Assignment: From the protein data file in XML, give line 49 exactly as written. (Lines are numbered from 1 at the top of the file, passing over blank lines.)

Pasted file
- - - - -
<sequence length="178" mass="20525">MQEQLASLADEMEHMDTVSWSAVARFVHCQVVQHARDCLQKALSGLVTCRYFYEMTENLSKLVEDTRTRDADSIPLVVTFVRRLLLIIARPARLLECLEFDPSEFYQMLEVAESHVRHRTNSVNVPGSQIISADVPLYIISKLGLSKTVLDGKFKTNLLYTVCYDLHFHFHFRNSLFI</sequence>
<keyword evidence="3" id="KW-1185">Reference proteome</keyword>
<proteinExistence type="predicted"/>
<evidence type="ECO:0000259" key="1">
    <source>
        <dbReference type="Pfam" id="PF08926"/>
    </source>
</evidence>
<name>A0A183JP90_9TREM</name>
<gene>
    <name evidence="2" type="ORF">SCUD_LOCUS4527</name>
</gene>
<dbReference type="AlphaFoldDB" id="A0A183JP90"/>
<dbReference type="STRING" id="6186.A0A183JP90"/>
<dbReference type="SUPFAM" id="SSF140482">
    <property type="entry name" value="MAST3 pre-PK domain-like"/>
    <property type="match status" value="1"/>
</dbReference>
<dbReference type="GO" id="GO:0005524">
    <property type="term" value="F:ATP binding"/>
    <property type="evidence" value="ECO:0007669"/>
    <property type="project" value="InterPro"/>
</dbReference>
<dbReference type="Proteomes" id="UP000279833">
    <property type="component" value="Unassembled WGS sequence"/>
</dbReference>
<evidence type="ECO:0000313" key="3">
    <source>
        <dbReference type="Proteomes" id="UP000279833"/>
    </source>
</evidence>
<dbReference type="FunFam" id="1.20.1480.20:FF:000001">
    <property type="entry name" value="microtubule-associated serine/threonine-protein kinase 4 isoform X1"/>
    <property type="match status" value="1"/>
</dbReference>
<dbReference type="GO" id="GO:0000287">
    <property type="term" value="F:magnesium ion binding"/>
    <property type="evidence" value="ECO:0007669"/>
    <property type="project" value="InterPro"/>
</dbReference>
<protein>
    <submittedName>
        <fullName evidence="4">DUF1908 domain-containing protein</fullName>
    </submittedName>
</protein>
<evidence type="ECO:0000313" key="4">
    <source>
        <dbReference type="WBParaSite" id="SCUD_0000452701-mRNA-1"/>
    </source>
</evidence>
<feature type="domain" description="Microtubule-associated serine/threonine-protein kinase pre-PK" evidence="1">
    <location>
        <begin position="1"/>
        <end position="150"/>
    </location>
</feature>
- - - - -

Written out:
    </source>